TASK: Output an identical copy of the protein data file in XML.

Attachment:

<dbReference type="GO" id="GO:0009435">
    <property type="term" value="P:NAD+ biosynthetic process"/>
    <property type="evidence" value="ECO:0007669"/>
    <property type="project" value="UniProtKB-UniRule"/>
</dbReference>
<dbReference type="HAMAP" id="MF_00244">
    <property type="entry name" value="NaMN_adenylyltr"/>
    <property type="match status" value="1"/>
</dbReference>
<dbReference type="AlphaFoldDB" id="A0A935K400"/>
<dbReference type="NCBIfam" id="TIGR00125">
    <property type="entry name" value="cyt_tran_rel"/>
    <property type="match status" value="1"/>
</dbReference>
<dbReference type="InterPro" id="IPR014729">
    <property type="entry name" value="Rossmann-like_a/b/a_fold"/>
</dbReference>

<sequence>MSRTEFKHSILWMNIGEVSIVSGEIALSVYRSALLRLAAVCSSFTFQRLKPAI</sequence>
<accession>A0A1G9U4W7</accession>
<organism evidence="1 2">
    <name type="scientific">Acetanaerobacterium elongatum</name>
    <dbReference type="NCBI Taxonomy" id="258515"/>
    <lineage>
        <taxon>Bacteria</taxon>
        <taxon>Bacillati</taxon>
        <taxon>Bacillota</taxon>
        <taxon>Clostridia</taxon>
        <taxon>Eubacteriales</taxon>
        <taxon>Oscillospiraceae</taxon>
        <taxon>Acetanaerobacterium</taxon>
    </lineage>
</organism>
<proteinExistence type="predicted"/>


<dbReference type="GO" id="GO:0009435">
    <property type="term" value="P:NAD+ biosynthetic process"/>
    <property type="evidence" value="ECO:0007669"/>
    <property type="project" value="UniProtKB-UniRule"/>
</dbReference>
<dbReference type="HAMAP" id="MF_00244">
    <property type="entry name" value="NaMN_adenylyltr"/>
    <property type="match status" value="1"/>
</dbReference>
<dbReference type="AlphaFoldDB" id="A0A935K400"/>
<dbReference type="NCBIfam" id="TIGR00125">
    <property type="entry name" value="cyt_tran_rel"/>
    <property type="match status" value="1"/>
</dbReference>
<dbReference type="InterPro" id="IPR014729">
    <property type="entry name" value="Rossmann-like_a/b/a_fold"/>
</dbReference>

<sequence>MSRTEFKHSILWMNIGEVSIVSGEIALSVYRSALLRLAAVCSSFTFQRLKPAI</sequence>
<accession>A0A1G9U4W7</accession>
<organism evidence="1 2">
    <name type="scientific">Acetanaerobacterium elongatum</name>
    <dbReference type="NCBI Taxonomy" id="258515"/>
    <lineage>
        <taxon>Bacteria</taxon>
        <taxon>Bacillati</taxon>
        <taxon>Bacillota</taxon>
        <taxon>Clostridia</taxon>
        <taxon>Eubacteriales</taxon>
        <taxon>Oscillospiraceae</taxon>
        <taxon>Acetanaerobacterium</taxon>
    </lineage>
</organism>
<proteinExistence type="predicted"/>